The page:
Chapter 16. Implementing Bidirectional Associations with Plain JavaScript

Table of Contents

1. Make a JavaScript Data Model
2. Write the Model Code
2.1. New issues
2.2. Summary
2.3. Encode each class of the JavaScript data model as a constructor function
2.4. Encode the property checks
2.5. Encode the setter operations
2.6. Encode the add and remove operations
2.7. Take care of deletion dependencies
3. Exploiting Derived Inverse Reference Properties in the User Interface
3.1. Show information about published books in the List Publishers use case

In this chapter of our tutorial, we show

  1. how to derive a JavaScript data model from an association-free information design model with derived inverse reference properties,

  2. how to encode the JavaScript data model in the form of JavaScript model classes,

  3. how to write the view and controller code based on the model code.

1. Make a JavaScript Data Model

The starting point for making our JavaScript data model is an association-free information design model with derived inverse reference properties like the following one:

Notice that there are two derived inverse reference properties: Publisher::/publishedBooks and Author::/authoredBooks.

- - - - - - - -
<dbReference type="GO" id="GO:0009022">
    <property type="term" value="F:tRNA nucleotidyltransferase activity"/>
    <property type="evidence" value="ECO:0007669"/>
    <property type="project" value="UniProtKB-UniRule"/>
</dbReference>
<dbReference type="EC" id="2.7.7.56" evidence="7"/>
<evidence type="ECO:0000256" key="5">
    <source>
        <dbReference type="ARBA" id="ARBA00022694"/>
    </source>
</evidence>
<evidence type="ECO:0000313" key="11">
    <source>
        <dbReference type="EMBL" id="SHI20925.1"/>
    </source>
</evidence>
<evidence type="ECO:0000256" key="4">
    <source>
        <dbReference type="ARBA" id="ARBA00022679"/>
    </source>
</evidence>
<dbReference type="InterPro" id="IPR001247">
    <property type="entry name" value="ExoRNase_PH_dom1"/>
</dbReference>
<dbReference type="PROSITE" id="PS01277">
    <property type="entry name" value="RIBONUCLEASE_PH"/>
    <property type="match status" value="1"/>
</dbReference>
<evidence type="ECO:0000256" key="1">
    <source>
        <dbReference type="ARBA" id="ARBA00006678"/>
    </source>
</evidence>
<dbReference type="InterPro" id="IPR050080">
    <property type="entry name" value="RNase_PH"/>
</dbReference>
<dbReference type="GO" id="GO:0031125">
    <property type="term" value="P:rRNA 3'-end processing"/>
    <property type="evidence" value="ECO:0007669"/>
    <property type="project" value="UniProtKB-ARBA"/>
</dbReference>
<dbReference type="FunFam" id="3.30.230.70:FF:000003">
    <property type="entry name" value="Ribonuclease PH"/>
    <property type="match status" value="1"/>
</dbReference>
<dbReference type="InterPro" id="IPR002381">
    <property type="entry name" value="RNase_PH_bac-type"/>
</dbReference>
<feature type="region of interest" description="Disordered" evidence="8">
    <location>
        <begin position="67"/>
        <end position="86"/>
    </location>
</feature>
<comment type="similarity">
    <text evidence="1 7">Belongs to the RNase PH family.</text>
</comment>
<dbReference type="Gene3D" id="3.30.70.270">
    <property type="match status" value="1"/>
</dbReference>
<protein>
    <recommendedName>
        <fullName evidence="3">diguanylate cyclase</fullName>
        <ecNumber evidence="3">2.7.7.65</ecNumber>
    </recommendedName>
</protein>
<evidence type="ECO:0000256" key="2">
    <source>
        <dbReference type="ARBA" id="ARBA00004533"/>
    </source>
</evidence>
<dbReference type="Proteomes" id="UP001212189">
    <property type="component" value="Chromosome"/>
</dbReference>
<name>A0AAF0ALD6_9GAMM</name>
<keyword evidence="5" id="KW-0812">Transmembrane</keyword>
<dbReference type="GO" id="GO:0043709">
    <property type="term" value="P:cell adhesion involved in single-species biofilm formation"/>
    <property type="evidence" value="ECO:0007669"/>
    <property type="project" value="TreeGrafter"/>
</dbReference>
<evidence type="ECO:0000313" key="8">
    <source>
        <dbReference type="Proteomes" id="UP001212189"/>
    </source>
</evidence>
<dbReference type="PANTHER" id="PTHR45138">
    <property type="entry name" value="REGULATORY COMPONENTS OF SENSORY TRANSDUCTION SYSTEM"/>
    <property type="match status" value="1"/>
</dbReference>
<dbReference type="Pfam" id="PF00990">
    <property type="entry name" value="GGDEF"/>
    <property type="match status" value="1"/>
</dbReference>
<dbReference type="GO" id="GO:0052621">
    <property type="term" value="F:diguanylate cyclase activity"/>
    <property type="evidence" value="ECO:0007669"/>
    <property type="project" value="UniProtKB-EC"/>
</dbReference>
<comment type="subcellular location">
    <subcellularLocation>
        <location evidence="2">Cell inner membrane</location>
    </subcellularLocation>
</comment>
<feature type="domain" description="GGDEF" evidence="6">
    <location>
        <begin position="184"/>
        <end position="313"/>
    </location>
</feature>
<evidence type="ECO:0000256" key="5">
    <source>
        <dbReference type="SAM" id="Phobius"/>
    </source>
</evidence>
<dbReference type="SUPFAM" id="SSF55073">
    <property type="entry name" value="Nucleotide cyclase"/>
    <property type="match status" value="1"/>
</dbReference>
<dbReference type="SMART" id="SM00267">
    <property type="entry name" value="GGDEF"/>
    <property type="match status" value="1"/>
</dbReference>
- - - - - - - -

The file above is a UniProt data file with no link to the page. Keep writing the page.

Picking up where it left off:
The meaning of the design model and its reference properties publisher and authors can be illustrated by a sample data population for the three model classes:

Table 16.1. Sample data for Publisher

Name Address Published books
Bantam Books New York, USA 0553345842
Basic Books New York, USA 0465030793

Table 16.2. Sample data for Book

ISBN Title Year Authors Publisher
0553345842 The Mind's I 1982 1, 2 Bantam Books
1463794762 The Critique of Pure Reason 2011 3
1928565379 The Critique of Practical Reason 2009 3
0465030793 I Am A Strange Loop 2000 2 Basic Books

Table 16.3. Sample data for Author

Author ID Name Authored books
1 Daniel Dennett 0553345842
2 Douglas Hofstadter 0553345842, 0465030793
3 Immanuel Kant 1463794762, 1928565379

We now show how to derive a JavaScript data model from the design model in three steps.

  1. Create a check operation for each non-derived property. This step has been discussed in detail in the previous parts of the tutorial (about data validation and about unidirectional associations).

  2. Create a set operation for each non-derived single-valued property. In the setter, the corresponding check operation is invoked and the property is only set, if the check does not detect any constraint violation.

  3. Create an add, a remove and a set operation for each non-derived multi-valued property.

This leads to the following JavaScript data model classes Publisher and Author. Notice that we don't show the model class Book, since it is the same as in the data model for the unidirectional association app discussed in the previous Part of our tutorial.

Figure 16.1. The JavaScript data model without the class Book